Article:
Stingrays… ugh.

You guys, I’m so frustrated.

It all started innocently enough. I was playing Words with Friends with my Dad (because we’re awesome like that) and he messages me an odd question: 

My dad: asking the important questions since 1952.
My dad: asking the important questions since 1952.

Believe it or not, this isn’t something I had heard before – but how awesome is that?! Using venomous stingray spines as a means of ancient anesthetic! Also horrifying. But also awesome!

Of course, this little factoid had to be investigated and shared, so I hit up the font of all knowledge: Google.

And I found lots of interesting stuff that the ancient Greeks had to say about stingrays.

For instance, speaking of venomous beasts of the deep, Pliny the Elder writes of the stingray:

Am I the only one who thinks the underneath of stingrays look like droopy smiley faces?
Am I the only one who thinks the underneath of stingrays look like droopy smiley faces?

“…but there is nothing that is more to be dreaded than the sting which protrudes from the tail of the trygon, by our people known as the pastinaca, a weapon five inches in length. Fixing this in the root of a tree, the fish is able to kill it; it can pierce armour too, just as though with an arrow, and to the strength of iron it adds all the corrosive qualities of poison.” (Pliny the Elder, Natural History 9.72)

Again, this is why I love Pliny the Elder – he is claiming that the venom of the stingray (or pastinaca or often seen in Greek as τρυγὼν) is powerful enough to kill a tree or corrode metal – not sure I want my dentist using that!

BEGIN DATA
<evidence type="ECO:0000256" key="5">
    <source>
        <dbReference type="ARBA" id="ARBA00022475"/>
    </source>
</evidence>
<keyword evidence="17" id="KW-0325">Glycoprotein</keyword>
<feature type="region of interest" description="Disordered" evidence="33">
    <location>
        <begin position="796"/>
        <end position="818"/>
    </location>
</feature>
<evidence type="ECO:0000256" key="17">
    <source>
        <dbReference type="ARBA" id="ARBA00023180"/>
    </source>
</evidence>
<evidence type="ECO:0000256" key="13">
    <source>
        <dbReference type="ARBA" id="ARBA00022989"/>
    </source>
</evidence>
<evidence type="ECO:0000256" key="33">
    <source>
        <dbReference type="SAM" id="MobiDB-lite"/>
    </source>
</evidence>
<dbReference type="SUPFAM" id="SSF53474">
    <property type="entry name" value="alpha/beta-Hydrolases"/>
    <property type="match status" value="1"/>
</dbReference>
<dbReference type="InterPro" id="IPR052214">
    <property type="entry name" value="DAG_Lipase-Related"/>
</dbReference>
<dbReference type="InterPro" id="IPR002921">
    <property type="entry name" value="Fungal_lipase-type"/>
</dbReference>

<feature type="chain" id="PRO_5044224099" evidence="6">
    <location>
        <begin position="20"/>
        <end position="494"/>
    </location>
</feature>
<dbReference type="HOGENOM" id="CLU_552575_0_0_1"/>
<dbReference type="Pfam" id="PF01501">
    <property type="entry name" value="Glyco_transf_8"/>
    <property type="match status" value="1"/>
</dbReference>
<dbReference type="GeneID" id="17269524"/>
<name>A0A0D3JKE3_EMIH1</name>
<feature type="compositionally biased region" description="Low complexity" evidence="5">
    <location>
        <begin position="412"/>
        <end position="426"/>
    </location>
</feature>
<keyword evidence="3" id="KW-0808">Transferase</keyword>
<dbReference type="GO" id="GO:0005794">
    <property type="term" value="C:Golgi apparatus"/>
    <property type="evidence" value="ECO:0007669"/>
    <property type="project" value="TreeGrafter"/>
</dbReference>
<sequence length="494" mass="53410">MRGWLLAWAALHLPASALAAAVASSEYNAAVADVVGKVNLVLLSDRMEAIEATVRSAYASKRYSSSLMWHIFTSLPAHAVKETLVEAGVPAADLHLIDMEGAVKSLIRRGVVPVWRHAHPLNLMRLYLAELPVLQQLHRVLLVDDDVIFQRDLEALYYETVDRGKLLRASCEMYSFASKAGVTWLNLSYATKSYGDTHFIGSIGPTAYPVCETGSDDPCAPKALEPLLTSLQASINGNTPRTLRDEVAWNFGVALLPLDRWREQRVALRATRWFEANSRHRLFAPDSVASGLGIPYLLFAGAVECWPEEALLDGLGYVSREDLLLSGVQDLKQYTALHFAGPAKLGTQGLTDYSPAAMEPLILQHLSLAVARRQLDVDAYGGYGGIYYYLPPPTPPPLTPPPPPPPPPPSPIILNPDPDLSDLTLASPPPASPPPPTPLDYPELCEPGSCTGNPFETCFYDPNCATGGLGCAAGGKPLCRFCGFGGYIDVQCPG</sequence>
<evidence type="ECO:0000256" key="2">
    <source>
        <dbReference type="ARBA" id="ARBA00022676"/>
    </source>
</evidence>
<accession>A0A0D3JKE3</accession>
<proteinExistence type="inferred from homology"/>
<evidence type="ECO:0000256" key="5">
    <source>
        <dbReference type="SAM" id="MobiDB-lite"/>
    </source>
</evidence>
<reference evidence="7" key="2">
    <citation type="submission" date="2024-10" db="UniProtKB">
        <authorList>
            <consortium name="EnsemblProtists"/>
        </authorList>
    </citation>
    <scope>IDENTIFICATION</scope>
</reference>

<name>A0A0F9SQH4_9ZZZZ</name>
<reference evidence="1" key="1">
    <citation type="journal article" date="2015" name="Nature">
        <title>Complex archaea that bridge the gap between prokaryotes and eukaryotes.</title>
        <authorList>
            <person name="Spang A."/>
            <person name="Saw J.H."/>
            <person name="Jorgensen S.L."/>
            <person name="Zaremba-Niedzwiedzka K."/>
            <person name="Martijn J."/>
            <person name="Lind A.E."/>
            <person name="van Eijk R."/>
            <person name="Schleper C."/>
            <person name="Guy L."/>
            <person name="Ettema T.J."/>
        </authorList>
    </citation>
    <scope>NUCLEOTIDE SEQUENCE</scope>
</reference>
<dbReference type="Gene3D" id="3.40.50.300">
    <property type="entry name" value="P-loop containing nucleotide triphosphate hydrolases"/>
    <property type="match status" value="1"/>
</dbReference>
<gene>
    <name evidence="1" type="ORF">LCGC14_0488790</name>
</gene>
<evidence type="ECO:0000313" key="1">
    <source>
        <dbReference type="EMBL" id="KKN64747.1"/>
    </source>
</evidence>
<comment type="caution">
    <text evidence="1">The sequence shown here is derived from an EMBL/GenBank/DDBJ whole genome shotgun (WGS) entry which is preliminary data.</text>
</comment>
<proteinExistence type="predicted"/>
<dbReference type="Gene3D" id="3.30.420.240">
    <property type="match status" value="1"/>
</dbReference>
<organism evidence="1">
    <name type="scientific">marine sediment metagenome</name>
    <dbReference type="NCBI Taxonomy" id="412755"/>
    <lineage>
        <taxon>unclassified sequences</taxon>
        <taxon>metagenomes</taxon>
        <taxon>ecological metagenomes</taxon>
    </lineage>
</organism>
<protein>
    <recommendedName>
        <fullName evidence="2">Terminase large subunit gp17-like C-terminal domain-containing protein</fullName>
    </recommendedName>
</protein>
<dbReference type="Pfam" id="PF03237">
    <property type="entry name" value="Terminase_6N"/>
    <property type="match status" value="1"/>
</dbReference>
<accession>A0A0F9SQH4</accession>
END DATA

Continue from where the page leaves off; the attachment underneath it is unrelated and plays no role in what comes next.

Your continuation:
Stingray venom was enough to take down the famed Odysseus, who was killed by his son Telegonus wielding a spear dipped in it. This event is alluded to in the Odyssey, wherein Tiresias makes a prophecy about the hero’s death:

This is a red figure vase depicting Odysseus' lil' chat with Tiresias.
This is a red figure vase depicting Odysseus’ lil’ chat with Tiresias. (image source: http://www.mlahanas.de)

“But when thou hast slain the wooers in thy halls, whether by guile or openly with the sharp sword, then do thou go forth, taking a shapely oar, until thou comest to men that know naught of the sea and eat not of food mingled with salt, aye, and they know naught of ships with purple cheeks, or of shapely oars that are as wings unto ships. And I will tell thee a sign right manifest, which will not escape thee. When another wayfarer, on meeting thee, shall say that thou hast a winnowing-fan on thy stout shoulder, then do thou fix in the earth thy shapely oar and make goodly offerings to lord Poseidon—a ram, and a bull, and a boar that mates with sows—and depart for thy home and offer sacred hecatombs to the immortal gods who hold broad heaven, to each one in due order. And death shall come to thee thyself far from the sea, a death so gentle, that shall lay thee low when thou art overcome with sleek old age, and thy people shall dwell in prosperity around thee. In this have I told thee sooth.” (Homer, Odyssey 11.119-135)